Visit them at theschoolband.blogspot.com and on Twitter and, of course, on MySpace. Seriously guys, you need to listen to this one, or we will never be friends.

P.S. How amazing would it be if we were allowed to make a Christmas compilation?! I am totally serious about this. Write your MP! Pester your congressman! Beg your favorite band (the nice ones, anyway)!

Talk about a Joy Formidable

First off, The Indie Handbook is now on Twitter. So go, sign on and follow us. We will let you know every time we find something cool. Every time. (This is sanctioned stalking, you won’t get many opportunities like this.) twitter.com/TheIndieHandbk (mind the alternate spelling)

Now, there is one band that we two are particularly jazzed about (well, I think Kristin is jazzed, she introduced me to them, I am positively giddy):

The Joy Formidable.

You will likely read several posts about them in the future because I am delerious with, well, joy over this band. Their album A Balloon Called Moaning (in clever poster packaging) has been out for a few months and, around 5:07 on any given weekday afternoon, you can expect to find me stuck in traffic, blasting “Cradle” or “Austere” with the windows down. I will eventually have a review of the album for you, once I can decipher the lyrics.

I received word today, however, that their third single, “Whirring”, will be out 25 May on 7″ vinyl. The single (along with some nice extras) is available for pre-order now. I’ve placed my order. You had best do the same, the first two singles sold out, I believe. You can watch the official video for “Whirring” (which is brilliant) on the band’s MySpace or their YouTube channel, but here is a live performance I am particularly fond of. I once went to a Los Campesinos! show that ended like this. It must be a Welsh thing. I love the Welsh.

Death to Los Campesinos!

Imagine that Belle & Sebastian and Tilly & the Wall got together and one thing led to another, which led to septuplets; and imagine that those children grew up with no friends, only a Sugarcubes record and a glockenspiel. If you can get past the absurdly crowded delivery room, you may begin to have some idea what to expect from Los Campesinos!(MySpace) debut LP Hold On Now, Youngster. And, really, there is no way this should work. But somehow it does.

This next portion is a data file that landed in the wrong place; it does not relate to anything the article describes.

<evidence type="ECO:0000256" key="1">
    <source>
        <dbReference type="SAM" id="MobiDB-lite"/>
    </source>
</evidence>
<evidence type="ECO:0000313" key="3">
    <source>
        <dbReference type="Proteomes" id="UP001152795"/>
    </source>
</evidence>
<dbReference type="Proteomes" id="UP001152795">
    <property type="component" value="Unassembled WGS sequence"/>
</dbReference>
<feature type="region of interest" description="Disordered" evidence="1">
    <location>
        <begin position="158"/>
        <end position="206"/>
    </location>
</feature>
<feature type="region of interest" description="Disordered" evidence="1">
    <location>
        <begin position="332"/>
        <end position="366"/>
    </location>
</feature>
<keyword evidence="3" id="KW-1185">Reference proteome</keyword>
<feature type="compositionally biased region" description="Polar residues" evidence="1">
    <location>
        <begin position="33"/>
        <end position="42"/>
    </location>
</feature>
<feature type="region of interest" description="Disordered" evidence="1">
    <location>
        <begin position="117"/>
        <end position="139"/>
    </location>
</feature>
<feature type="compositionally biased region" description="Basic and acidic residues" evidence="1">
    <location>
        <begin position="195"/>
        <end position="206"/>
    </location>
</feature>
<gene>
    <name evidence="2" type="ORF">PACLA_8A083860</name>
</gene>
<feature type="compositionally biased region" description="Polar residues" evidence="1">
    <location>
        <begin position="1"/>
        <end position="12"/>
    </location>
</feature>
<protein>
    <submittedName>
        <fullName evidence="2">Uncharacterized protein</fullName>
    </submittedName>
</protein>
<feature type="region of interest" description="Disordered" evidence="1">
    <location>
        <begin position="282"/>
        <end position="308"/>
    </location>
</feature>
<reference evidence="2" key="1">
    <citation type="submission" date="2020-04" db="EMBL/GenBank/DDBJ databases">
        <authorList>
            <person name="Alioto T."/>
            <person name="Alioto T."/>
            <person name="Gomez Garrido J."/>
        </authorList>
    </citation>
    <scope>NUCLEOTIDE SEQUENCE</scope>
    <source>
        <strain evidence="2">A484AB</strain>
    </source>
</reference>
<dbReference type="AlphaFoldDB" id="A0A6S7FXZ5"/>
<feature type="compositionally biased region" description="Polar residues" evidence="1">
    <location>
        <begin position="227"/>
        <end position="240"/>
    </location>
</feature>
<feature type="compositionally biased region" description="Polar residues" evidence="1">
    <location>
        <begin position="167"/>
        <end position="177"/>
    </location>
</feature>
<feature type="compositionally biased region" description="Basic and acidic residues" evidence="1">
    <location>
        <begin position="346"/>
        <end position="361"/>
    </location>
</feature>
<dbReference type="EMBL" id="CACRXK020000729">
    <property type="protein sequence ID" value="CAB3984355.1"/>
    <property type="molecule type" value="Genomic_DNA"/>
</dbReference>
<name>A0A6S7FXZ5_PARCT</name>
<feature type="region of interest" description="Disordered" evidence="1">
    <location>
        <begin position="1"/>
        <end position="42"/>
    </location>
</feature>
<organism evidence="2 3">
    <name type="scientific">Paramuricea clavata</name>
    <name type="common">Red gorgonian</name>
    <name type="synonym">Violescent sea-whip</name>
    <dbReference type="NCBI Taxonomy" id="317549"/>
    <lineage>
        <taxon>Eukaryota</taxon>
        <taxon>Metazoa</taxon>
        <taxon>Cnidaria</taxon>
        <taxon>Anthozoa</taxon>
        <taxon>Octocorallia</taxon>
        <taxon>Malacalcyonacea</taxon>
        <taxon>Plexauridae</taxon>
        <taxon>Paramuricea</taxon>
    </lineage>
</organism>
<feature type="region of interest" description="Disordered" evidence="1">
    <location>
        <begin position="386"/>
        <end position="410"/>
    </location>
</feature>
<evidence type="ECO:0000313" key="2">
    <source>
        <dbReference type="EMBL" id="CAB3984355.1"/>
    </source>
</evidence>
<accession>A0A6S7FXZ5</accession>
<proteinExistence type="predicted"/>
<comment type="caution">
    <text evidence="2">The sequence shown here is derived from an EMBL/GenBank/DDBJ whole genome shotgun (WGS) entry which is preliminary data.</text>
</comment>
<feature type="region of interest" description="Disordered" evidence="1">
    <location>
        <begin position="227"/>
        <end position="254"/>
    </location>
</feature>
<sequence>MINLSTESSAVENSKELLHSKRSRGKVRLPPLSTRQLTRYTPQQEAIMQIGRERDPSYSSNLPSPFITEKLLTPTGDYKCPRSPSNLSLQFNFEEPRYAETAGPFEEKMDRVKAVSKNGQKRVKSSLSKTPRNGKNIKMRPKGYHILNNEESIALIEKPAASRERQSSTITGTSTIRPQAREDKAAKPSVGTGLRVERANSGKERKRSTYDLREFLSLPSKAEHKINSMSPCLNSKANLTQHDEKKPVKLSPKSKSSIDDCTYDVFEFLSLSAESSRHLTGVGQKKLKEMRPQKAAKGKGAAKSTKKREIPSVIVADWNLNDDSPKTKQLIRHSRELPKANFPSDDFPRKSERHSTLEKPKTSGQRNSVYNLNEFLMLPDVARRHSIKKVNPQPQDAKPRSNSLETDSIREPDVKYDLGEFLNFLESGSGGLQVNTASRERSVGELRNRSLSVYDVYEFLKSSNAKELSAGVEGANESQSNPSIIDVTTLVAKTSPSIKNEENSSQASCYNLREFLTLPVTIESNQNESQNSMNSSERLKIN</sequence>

Perhaps a few examples are in order. First: glockenspiels have never been rock ‘n’ roll (though, now that Envy & Other Sins have apparently included one in their upcoming album, I may have to rethink that). For that matter, neither has the melodica. Apparently, no one told Los Campesinos! this, because even when doubling the lead guitar on tracks like the frantic opener “Death To Los Campesinos!”, the thing manages to hold its own. Second: 43 minutes of lyrics like “This is how you spell ‘HAHAHA, we destroyed the hopes and dreams of a generation of faux-romantics.’ And I’m pleased” (and yes, that is also the title of the song) should not leave me with a ridiculous smile on my face. It is a juxtaposition of cheery pop (sort of) and cynicism worthy of the best of the early Cardigans.

And thought Gareth’s lyrics can be a bit, shall we say, abstract, e.g. “If you catch me with my hands in the till/I promise you that I wasn’t trying to steal/I’m just swimming in copper to smell and pretend like a robot.” (from “Death To Los Campesinos!”), they read more like Charles Bukowski with an attention span than what passes for lyrics among the more radio-friendly set these days. Add to that a lead guitarist whose repertoire extends beyond the realm of power chords and the result is really is something special—a nice change from much of the new stuff I’ve been encountering lately. Yes, two tracks did appear on the EP Sticking Fingers Into Sockets (“Don’t Tell Me To Do the Math(s)” and “You! Me! Dancing!”), a good 30 seconds have been added to the latter and the other nine songs (ok, 10 counting the bonus track) are well worth the investment.

Track List:

  1. “Death to Los Campesinos!” – 2:52
  2. “Broken Heartbeats Sound Like Breakbeats” – 3:35
  3. Don’t Tell Me to Do the Math(s)” – 3:22
  4. “Drop it Doe Eyes” – 2:44
  5. My Year In Lists” – 1:51
  6. “Knee Deep at ATP” – 2:49
  7. “This Is How You Spell “HAHAHA, We Destroyed the Hopes and Dreams of a Generation of Faux-Romantics”” – 4:20
  8. “We Are All Accelerated Readers” – 2:54
  9. “You! Me! Dancing!” – 6:48
  10. “…And We Exhale and Roll Our Eyes in Unison” – 2:50
  11. “Sweet Dreams, Sweet Cheeks” – 4:31
  12. “2007: The Year Punk Broke (My Heart)” [unlisted bonus track] – 4:44